No matter how educated a black man becomes, no matter how educated a Dalit becomes, in the eyes of the racial or caste majority, their worth is not more than what the deep prejudicial ideology has valued them as.
As an academic, I teach and research both African American literature and the non-Western world and its literature and culture. America and South Asia have been my abiding intellectual interests, and I have spent long periods of my life in both places. When I teach African American literature, I begin with Gospels, Spirituals, slave narratives and end with Barack Obama’s Philadelphia race speech about America’s striving to be a more perfect union. When I teach South Asia, I’m obsessively drawn to texts that deal with caste problems, such as Tagore’s Gora, Arundhati’s Roy’s The God of Small Things, Mulk Raj Anand’s Untouchable, Omprakash Valmiki’s Joothan and other such narratives and poems. I have always asked why has race and caste remain so stubbornly ingrained in society.
In America, the model minority Asians, despite facing barriers, have been assimilated in the corporate as well as the marital worlds with white Americans. But the brunt of the racial othering always falls on the African Americans. In the same way, I have found Hindu Nepal to be more tolerant in terms of inter-caste marriages as long as they are between upper-caste Hindus or upper-caste Hindus and indigenous communities or caste Madhesis. The acceptance stops at the door of the Dalits. Why? Hill Dalits are educated, Nepali-speaking, many even pale-skinned. What is the problem? In the southern plains and most parts of India, the situation is worse.
The hope of a better future
In America, the blacks have over the centuries of oppression created their own aesthetics. Jazz, Blues, Hip hop, Rap are the glories of America. Besides, African Americans can draw from the whole continent of Africa as the source of their pride, civilisation and culture. Besides, Christianity has been an inexhaustible source of inspiration and hope for them throughout their history in the New World. There is no such separate spatial region as a source of inspiration for the Dalits but in the past century and a quarter with Ambedkar and Phule, Dalits have begun to form their own traditions of pride and source of inspiration.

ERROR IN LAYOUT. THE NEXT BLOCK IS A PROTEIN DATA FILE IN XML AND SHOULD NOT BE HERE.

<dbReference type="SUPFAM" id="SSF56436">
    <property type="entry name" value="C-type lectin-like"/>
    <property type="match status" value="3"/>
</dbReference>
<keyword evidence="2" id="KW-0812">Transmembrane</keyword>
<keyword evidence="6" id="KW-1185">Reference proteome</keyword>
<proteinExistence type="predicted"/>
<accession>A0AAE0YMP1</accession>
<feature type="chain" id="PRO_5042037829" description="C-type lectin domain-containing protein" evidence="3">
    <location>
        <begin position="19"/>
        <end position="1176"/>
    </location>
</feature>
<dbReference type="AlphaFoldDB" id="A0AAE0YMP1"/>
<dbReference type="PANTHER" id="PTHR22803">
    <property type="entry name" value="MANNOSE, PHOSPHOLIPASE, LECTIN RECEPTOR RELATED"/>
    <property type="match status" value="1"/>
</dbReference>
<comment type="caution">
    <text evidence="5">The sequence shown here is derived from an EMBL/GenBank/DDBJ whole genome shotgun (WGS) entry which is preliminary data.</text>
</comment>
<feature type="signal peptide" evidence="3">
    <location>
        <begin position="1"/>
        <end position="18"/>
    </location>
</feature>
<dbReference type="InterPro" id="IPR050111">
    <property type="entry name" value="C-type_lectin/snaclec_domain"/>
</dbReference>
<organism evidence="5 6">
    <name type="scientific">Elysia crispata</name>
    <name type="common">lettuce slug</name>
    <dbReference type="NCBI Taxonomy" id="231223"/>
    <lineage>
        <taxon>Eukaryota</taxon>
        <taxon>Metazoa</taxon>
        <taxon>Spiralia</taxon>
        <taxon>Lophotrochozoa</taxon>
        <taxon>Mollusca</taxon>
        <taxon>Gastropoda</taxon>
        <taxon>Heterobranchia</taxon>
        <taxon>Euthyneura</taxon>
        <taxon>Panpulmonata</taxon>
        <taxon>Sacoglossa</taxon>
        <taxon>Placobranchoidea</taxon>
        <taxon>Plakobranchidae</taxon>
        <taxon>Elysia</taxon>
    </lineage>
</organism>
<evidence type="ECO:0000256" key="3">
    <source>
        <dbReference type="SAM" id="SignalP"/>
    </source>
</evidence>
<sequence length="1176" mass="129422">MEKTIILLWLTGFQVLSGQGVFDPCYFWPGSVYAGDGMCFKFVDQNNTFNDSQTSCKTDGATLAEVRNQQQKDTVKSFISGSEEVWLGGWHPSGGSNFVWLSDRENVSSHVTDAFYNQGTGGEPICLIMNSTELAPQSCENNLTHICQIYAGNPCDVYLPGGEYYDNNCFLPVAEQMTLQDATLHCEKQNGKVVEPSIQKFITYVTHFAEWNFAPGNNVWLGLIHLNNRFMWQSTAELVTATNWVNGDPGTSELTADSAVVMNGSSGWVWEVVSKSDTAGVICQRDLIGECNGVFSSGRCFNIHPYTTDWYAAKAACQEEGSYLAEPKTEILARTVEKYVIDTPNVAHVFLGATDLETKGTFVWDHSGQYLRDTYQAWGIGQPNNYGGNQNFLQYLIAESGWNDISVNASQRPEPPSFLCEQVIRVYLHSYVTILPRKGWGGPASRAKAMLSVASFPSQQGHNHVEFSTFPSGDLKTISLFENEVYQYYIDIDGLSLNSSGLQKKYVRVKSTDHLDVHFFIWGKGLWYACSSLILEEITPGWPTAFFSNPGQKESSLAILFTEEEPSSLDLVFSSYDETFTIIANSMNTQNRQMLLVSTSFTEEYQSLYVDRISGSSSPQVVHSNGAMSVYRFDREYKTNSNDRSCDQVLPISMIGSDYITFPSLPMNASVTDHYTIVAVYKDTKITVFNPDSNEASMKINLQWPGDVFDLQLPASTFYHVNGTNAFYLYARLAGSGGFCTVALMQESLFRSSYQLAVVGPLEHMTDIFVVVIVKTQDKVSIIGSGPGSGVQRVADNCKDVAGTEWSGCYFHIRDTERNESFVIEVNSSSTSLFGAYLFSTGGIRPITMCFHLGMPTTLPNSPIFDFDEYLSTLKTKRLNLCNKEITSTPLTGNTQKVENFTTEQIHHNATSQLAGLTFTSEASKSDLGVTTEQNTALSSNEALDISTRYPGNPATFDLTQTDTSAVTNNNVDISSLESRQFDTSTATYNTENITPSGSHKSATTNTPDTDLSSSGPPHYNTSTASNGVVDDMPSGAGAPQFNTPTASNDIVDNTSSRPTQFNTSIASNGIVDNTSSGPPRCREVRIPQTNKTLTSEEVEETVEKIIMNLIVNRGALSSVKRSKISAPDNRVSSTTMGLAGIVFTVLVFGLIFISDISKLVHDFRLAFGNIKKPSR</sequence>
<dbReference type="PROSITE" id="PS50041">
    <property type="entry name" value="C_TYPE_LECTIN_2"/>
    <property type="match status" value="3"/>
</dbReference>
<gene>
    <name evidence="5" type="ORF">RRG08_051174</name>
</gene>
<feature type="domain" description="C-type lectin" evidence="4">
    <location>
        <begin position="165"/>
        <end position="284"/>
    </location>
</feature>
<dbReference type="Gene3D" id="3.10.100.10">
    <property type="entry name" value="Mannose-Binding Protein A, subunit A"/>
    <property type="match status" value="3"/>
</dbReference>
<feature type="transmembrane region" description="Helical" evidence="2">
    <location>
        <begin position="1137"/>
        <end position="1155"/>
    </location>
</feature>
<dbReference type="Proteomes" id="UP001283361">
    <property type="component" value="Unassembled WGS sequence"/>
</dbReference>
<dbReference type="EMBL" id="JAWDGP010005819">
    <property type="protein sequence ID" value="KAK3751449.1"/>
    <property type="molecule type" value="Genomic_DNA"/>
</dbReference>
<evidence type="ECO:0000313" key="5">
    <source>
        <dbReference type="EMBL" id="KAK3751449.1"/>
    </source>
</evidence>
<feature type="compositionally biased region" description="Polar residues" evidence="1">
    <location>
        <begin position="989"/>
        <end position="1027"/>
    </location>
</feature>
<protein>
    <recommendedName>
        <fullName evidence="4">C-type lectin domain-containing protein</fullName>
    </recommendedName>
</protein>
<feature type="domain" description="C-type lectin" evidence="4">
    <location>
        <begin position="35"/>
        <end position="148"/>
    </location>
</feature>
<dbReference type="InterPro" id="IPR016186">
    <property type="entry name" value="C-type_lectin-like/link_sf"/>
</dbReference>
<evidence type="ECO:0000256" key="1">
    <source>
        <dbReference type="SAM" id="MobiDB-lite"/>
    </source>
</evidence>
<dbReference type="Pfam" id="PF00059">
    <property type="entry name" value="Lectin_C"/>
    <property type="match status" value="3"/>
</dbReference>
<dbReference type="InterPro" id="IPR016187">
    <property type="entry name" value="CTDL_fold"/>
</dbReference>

Marx, Buddhism, Ambedkar and, recently, evangelical Christianity have provided alternatives to the South Asian Dalits. Intermarriage obviously could be a source but it has risks as well. In my view, the recent trends of inter-caste solidarity to oppose caste oppression and interracial solidarity to oppose racial oppression as seen in the post-Floyd and post-Navaraj protests is one of the signs of hope for a better future. But Dalits and those who find solidarity with Dalits have to fight on three levels: ideology, structure and practices. This is because caste is deeply ingrained in each of these three forms. Only Dalits cannot eradicate or annihilate caste oppression; only the blacks cannot end racial oppression, even though they have to lead in front with ideas and action. People of conscience of all castes and races have to come together to find ways to end caste and racial oppression and realise each other’s humanity.